I know they have a place in the business world, but I still hate telemarketers. OK, I don't necessarily hate the actual people who choose to do that for a living, but I do hate talking to them. So much so that when I heard they were making a "do not call" registry I signed up on the first day. Oddly enough, however, that doesn't seem to stop the occasional telemarketer from interrupting dinner. Although my wife and I aren't dumb enough to answer any calls from 1-888-wherever, those street-smarts don't exactly apply to our younger kids, who all love to answer the phone and bring it to Mommy or Daddy with the nice man on the line who "wants to talk to an adult."

Typically, I would just hang up the phone. After all, I'm just a number this guy's machine dialed and ported through to his headset. He's probably been hung up on a hundred times today anyway so whats one more, right? (And no, I don't really care if that makes me a bad person.) Except this time my six-year old is standing right in front of me and I don't want to seem rude. So I answer, "hello, this is Scott."

Invariably, when I do get stuck on these calls the person on the other end has been trained fairly well, at least as far as telemarketers are concerned. They always talk to me in this fake-familiar, cheery voice, like we'd just had a beer together the evening before and never quite finished our discussion on the preeminence of the SEC in college football. "How are YOU, Scott?" the guy asks.

Being the polite guy that I am (in front of my six-year old), I'll typically respond with a monotone, "Fine, and you?" Except I always punch myself in the gut after the "and you," because I've been so conditioned by society to reciprocate that ridiculous question that I say it without even thinking. Do I REALLY want to know how the schmuck interrupting my dinner is doing? And yet, I asked.

His syrupy response manages to be both uber-friendly and disingenuous at the same time. "I'm doing GREAT, thank you SO MUCH for asking!" I've given him a ray of hope, haven't I? Stupid me. Stupid, stupid me. I can't hang up now. I've already gotten into a conversation about how we both are and now I have to listen to at least thirty seconds of his spiel. I cover the receiver and ask my still-standing-there daughter if she has a doll to dress or something. Time to scoot along - Daddy might have to get mean and she wouldn't want to see that.

Somewhere along the line, telemarketers and other people who sell things have latched onto the notion that they have to build a relationship with the person they are selling to. Problem is, as the "fight or flight" feeling that works its way through my body during such an encounter and just wants to get away as quickly as possible even if it means being uncharacteristically rude can attest, this person hasn't earned the right to be familiar with me.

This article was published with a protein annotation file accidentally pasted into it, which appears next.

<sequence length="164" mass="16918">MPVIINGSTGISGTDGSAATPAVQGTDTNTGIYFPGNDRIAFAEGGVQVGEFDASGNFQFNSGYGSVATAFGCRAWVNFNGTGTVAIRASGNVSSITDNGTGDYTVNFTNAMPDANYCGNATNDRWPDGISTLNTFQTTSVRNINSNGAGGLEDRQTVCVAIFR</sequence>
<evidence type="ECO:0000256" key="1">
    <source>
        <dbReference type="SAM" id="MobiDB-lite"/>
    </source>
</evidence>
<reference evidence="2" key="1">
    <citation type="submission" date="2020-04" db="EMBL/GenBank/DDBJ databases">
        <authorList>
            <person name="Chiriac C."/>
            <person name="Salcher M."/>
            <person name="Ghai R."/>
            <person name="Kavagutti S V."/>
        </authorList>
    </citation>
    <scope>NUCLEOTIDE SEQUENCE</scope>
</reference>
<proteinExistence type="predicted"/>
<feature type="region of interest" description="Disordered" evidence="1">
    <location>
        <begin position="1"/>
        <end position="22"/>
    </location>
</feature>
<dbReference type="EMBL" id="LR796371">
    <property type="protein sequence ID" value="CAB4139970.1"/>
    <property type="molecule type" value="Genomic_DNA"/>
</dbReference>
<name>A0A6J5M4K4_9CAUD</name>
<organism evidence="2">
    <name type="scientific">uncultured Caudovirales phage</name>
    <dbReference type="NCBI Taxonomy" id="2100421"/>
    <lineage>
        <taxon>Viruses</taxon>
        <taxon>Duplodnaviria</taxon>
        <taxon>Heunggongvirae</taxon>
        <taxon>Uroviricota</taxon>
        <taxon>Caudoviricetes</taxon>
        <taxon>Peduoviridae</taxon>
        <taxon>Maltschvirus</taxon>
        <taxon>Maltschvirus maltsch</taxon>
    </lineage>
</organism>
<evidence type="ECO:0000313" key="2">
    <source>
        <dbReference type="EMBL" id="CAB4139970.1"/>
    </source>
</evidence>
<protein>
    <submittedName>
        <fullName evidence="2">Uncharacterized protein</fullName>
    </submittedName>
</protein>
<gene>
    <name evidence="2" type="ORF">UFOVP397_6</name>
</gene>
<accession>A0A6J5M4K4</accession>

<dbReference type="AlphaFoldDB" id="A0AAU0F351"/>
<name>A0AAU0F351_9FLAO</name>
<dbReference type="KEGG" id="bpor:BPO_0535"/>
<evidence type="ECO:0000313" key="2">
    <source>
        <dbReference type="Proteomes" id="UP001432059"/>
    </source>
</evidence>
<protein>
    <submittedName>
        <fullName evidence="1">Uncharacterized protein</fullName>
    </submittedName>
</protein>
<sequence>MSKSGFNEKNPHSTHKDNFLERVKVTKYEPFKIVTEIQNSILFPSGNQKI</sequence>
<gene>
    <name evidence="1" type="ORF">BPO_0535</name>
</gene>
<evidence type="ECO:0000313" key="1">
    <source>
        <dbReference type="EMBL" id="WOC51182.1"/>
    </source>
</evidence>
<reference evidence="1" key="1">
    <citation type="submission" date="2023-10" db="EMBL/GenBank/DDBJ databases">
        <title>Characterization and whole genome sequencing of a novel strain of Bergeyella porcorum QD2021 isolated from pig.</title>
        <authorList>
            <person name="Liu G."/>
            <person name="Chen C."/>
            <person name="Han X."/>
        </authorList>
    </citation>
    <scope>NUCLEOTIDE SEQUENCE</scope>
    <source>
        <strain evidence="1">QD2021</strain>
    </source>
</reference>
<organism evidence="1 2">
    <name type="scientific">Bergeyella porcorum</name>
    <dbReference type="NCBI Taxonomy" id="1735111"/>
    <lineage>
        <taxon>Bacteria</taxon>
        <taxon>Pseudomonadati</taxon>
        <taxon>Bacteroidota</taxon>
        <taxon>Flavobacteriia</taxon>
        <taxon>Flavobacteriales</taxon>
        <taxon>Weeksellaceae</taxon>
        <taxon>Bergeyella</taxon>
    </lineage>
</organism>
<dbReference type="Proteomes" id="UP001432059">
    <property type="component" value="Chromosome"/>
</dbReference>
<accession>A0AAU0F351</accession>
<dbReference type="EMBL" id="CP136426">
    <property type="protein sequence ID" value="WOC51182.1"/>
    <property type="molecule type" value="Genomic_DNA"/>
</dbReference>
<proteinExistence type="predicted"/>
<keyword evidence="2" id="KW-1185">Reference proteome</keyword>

Consider another sales encounter I had a few years ago while I was managing our Bristol branch. Knowing me well, our receptionist typically knew how to keep solicitors far, far away from me, both in person and when they called. The role of gatekeeper was a prime function of her job, and she did it well. (Maybe it sounds rude, but haven't we already established that about me?)

Anyway, so one day I find myself in the lobby talking to one of our employees when two clean-cut guys in ties and briefcases walk in the door. They were either salesmen or Mormons (because they DEFINITELY weren't applicants), and my money was on the former. Spidey senses tingling, I finish my conversation and start to head to the back. The receptionist was already speaking to them and maybe they wouldn't realize that I was the droid they were looking for. Just as I was reaching for the door the receptionist turns to me, smiles sheepishly and says, "Scott, would you like to talk to these two gentlemen from XYZ Phone Company?"

I wasn't mad at her. It was an awkward situation and she did the best she could. I turned around like a thief caught red-handed, fake-smiled and said, "Sure, what can I do for you fellas?" I was ready to be annoyed. I was ready to be off-put by their super-friendliness, by their meaningless small-talk meant to endear me to them (because wow, we all have SO much in common, like liking good weather and UT football - it's east Tennessee, EVERYONE likes UT football). I was ready to tell them that I didn't have time to talk but if they wanted to leave a brochure I would consider it (for a second, before I tossed it in the trash).

Thing is, they didn't start with small talk. They started with this, "Scott, what if we told you we could provide you with more features and better service than what you have today and STILL cut your phone bill in half?"

In a split second, my carefully prepared defenses disappeared. My fight or flight turned into intrigue. Oddly enough, I suddenly wanted to hear what they had to say. I looked at them and said two words.

"I'm listening."

We've been doing business with XYZ Phone Company for about six years now. Those guys and I eventually talked a little football and a few other things too along the way, but by then they had earned the right to become familiar with me.

In the staffing world, of course, those of us who sell our service often find ourselves in the lobbies of potential customers, wanting oh so much to be liked. But being liked can't be forced, can it? We've first got to add value, solve a problem, meet a need. Then, and only then, after we've earned a degree of respect, can we get on to the business of forging lasting relationships with our clients that will stand the test of time.  

The lesson here for staffing salespeople, at least at the beginning stages of working with a prospect, is to cut the small talk and get down to business!